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Postel's Death Clouds Future of Internet Domain System

The sudden death of Internet Assigned Numbers Authority leader Jon Postel last Friday leaves many questions about the future direction of the Internet's domain name system, largely overseen by Postel, who favored less commercialization and was viewed as a hero by academics and technology interest groups.

Postel submitted a proposal to the U.S. Department of Commerce on Oct. 2, recommending that the domain naming and addressing system be administered by a non-profit group in California, called the Internet Corporation for Assigned Names and Numbers (ICANN).

Postel recommended that members come from an international array of Internet luminaries who were "above the fray," according to guidelines issued by White House technical advisor Ira Magaziner.

His recommendation soon ran into criticism. In an Oct. 12 letter to U.S. Commerce Secretary William Daley, the International Trademark Association (INTA) reluctantly supported Postel's recommendations, taking issue with the proposed board's makeup. The organization said the interim board was not international enough in scope.

"In our opinion, the proposed list of interim board members does not meet the "international trademark holder" threshold which was established in the white paper. Based on the resumes provided in Dr. Postel's Oct. 2 letter, it appears that none of the nine members listed has a measurable background regarding the important role of brand identity in the global marketplace. We feel strongly that without such expertise on the interim board, the concerns of trademark owners will be vastly overshadowed by technical matters during the initial stages of the corporation's development."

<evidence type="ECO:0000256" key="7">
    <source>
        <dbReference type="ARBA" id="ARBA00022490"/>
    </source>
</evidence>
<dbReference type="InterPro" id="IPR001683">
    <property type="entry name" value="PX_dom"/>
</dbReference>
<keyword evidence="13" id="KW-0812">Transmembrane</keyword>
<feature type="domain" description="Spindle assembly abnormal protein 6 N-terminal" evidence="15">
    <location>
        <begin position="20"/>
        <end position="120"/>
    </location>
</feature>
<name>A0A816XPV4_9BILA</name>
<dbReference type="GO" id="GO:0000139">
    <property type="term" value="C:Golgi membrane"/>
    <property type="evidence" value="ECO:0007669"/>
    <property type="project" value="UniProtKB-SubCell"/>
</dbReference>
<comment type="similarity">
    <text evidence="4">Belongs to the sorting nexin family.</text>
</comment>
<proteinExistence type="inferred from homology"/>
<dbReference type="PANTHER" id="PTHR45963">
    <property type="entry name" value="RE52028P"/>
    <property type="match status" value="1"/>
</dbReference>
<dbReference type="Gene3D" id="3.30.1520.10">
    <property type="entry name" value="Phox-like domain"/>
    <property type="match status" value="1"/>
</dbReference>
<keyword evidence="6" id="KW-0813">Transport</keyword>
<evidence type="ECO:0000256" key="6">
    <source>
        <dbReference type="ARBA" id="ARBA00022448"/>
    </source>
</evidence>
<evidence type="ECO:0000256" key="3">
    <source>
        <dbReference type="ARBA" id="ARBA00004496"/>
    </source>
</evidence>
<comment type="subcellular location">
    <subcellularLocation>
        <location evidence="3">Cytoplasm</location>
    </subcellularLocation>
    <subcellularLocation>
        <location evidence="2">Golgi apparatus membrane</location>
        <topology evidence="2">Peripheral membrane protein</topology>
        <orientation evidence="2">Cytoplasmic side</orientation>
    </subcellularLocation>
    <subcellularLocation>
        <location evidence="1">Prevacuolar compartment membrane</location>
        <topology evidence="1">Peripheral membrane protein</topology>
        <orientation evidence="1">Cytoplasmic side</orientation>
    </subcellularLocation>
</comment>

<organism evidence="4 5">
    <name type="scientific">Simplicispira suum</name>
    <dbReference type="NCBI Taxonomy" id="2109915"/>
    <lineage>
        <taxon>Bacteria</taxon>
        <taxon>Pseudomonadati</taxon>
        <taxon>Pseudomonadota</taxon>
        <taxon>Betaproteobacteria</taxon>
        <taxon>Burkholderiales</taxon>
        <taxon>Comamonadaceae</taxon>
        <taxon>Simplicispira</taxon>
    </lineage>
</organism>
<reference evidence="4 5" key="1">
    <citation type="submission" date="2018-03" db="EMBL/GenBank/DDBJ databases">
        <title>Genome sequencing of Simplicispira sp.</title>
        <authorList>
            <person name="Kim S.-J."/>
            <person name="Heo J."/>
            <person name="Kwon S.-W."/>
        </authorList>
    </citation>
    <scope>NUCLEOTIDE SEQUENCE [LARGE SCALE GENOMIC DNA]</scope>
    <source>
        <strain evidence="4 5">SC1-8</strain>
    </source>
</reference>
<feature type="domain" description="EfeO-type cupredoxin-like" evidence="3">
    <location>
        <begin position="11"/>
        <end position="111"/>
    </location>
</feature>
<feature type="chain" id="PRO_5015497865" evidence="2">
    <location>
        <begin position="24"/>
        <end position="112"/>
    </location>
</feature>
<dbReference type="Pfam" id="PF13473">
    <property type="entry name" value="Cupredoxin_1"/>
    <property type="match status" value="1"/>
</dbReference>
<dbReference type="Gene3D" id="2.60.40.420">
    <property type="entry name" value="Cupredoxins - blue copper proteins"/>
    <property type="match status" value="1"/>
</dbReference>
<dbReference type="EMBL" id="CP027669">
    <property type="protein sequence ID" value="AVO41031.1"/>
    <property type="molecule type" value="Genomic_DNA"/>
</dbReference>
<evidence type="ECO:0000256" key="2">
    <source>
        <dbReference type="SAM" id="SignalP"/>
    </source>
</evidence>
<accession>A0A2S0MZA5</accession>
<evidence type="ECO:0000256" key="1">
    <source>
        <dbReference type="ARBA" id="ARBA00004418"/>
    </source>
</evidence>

On Thursday, Virginia Republican Rep. Tom Bliley, chairman of the House Commerce Committee, sent letters to Clinton Internet policy adviser Ira Magaziner and Daley, asking them to explain the administration's legal grounds for the reformation of the domain system, how proposed ICANN members were chosen and why discussions were kept out of the public eye.

"I am concerned about the manner in which the process of privatizing the governance of the DNS (Domain Name System) has apparently unraveled," Bliley wrote. "A loss of credibility in the Internet community at large will seriously undermine the ability of the new corporation to administer the Domain Name System and the stability of the Internet itself."

The Clinton administration has yet to officially outline the future direction of the domain name system, although that could be unveiled by late Tuesday.

Without Postel's leadership, it is not clear what the next step is for the involved groups jockeying for position.

Joe Sims, the Washington, D.C.-based lawyer who co-drafted the ICANN proposal with Postel, downplayed the effect Postel's death will have on the process.

"I don't think Jon's death will have any impact going forward. The process is mature enough to survive him. He has said that he's not submitting his views, but the broad consensus. Obviously he won't be able to give the technical advice that everyone anticipated, but this will continue."

ICANN member Greg Crew, an Australian appointed by Postel, believes the group's actions will largely mirror Postel's viewpoints.

"ICANN is yet to be incorporated, but if it is established, I am sure it will try to follow Jon's wishes in facilitating the orderly development of the Internet and the domain name system."